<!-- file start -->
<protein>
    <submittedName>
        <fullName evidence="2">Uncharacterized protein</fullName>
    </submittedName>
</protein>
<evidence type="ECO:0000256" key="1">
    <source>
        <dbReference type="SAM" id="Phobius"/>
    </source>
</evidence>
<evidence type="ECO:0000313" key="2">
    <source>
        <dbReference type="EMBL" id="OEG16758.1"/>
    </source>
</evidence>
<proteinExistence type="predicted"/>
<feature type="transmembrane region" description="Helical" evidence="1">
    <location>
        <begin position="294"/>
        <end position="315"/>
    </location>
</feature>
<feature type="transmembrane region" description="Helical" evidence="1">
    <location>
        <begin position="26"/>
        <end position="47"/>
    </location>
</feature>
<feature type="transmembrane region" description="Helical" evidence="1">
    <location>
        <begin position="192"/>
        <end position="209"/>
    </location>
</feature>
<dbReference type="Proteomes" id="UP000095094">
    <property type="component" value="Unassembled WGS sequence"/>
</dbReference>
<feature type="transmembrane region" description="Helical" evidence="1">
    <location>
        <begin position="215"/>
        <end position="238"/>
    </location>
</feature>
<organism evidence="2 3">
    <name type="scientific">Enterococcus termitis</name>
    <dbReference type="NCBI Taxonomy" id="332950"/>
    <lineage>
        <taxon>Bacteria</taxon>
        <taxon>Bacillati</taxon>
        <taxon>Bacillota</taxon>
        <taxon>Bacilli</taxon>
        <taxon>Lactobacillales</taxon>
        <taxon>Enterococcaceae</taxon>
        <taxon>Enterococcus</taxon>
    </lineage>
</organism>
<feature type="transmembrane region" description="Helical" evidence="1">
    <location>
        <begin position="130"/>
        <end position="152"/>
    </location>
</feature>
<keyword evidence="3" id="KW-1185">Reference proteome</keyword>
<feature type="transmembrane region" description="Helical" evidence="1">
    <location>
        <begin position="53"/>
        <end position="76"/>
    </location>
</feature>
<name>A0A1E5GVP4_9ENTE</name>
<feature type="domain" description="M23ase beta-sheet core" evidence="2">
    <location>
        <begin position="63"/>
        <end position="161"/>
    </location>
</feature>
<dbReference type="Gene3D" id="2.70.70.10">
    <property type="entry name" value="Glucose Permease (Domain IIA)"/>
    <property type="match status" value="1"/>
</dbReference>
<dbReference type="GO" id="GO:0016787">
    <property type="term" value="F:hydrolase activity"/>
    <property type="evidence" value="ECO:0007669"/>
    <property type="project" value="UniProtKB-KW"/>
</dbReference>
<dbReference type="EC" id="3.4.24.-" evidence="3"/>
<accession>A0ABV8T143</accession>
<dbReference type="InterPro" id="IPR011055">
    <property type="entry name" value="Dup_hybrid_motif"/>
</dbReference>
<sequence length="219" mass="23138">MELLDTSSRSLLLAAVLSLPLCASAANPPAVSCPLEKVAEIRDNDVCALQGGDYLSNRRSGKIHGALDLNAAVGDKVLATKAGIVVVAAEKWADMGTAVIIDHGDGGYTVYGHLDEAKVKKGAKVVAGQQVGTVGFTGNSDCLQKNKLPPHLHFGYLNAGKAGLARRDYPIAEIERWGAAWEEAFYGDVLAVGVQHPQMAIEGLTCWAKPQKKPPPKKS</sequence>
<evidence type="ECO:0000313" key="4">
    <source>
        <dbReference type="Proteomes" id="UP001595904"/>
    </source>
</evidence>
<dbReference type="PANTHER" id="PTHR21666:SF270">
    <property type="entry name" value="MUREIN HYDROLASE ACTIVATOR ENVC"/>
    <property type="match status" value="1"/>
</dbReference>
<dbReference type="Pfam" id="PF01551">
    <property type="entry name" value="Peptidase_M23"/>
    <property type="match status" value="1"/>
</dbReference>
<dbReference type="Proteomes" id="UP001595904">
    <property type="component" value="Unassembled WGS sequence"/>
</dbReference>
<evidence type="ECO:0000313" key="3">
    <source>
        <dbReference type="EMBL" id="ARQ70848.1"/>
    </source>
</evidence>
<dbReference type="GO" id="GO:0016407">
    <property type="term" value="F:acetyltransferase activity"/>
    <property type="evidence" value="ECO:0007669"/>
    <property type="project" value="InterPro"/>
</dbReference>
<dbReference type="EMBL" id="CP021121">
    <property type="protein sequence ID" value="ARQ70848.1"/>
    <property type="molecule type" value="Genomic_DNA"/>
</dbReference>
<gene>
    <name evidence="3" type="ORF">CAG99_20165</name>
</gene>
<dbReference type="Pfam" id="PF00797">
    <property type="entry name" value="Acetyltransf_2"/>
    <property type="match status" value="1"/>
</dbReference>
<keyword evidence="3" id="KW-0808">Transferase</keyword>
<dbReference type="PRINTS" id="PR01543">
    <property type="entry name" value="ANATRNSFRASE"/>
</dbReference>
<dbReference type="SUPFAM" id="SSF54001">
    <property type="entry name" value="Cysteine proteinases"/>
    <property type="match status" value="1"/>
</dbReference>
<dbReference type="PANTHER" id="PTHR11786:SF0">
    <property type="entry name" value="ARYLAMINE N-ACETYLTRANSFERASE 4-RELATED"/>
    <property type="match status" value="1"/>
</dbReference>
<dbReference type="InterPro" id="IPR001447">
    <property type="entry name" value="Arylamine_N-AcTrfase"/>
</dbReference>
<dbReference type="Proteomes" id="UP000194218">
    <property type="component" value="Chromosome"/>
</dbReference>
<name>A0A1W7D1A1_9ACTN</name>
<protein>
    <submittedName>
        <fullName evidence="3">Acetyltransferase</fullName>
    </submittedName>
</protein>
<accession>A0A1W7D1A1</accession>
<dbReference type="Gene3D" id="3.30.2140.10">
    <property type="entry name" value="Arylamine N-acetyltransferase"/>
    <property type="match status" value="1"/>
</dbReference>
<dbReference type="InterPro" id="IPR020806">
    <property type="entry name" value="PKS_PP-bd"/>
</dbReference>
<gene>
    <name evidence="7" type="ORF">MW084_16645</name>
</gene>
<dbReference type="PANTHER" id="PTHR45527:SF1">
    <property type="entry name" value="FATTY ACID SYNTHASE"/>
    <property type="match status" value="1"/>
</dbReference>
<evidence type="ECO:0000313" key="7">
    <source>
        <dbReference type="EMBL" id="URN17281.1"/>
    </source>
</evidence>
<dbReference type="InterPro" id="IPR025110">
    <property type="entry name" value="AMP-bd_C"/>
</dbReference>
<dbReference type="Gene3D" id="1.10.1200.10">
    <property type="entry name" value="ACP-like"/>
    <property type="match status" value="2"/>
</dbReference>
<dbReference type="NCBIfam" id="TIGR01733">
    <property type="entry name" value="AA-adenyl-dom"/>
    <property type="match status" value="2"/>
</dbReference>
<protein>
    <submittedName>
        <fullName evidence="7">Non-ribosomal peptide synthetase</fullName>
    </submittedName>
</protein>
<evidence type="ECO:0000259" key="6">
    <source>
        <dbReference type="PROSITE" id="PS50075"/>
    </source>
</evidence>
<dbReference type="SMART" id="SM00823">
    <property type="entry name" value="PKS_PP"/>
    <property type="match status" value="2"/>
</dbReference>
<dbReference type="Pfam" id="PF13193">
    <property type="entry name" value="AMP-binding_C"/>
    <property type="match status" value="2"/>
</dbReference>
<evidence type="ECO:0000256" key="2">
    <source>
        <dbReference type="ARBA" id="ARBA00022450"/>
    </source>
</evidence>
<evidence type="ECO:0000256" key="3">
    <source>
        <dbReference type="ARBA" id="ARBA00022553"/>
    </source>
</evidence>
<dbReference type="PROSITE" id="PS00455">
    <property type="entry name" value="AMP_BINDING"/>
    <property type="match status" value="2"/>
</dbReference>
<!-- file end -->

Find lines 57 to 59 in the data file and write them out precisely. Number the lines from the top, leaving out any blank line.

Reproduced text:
<feature type="transmembrane region" description="Helical" evidence="1">
    <location>
        <begin position="130"/>